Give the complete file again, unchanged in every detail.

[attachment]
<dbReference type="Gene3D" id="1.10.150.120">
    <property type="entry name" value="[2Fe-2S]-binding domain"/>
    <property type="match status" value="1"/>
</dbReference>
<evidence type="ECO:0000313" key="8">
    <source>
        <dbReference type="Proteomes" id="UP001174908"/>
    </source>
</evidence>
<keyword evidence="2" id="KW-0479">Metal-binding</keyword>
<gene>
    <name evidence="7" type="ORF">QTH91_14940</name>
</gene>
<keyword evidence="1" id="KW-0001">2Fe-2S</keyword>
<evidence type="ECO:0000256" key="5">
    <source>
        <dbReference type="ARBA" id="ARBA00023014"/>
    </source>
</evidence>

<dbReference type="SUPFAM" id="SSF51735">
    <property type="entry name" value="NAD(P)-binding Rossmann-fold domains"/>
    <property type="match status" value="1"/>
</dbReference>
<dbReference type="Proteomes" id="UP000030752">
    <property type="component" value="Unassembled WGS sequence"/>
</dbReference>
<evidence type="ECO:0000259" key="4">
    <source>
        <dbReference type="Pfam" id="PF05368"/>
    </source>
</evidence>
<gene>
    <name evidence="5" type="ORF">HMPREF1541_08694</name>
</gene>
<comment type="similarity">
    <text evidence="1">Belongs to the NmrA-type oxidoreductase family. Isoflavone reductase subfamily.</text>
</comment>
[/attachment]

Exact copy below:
<dbReference type="Gene3D" id="1.10.150.120">
    <property type="entry name" value="[2Fe-2S]-binding domain"/>
    <property type="match status" value="1"/>
</dbReference>
<evidence type="ECO:0000313" key="8">
    <source>
        <dbReference type="Proteomes" id="UP001174908"/>
    </source>
</evidence>
<keyword evidence="2" id="KW-0479">Metal-binding</keyword>
<gene>
    <name evidence="7" type="ORF">QTH91_14940</name>
</gene>
<keyword evidence="1" id="KW-0001">2Fe-2S</keyword>
<evidence type="ECO:0000256" key="5">
    <source>
        <dbReference type="ARBA" id="ARBA00023014"/>
    </source>
</evidence>

<dbReference type="SUPFAM" id="SSF51735">
    <property type="entry name" value="NAD(P)-binding Rossmann-fold domains"/>
    <property type="match status" value="1"/>
</dbReference>
<dbReference type="Proteomes" id="UP000030752">
    <property type="component" value="Unassembled WGS sequence"/>
</dbReference>
<evidence type="ECO:0000259" key="4">
    <source>
        <dbReference type="Pfam" id="PF05368"/>
    </source>
</evidence>
<gene>
    <name evidence="5" type="ORF">HMPREF1541_08694</name>
</gene>
<comment type="similarity">
    <text evidence="1">Belongs to the NmrA-type oxidoreductase family. Isoflavone reductase subfamily.</text>
</comment>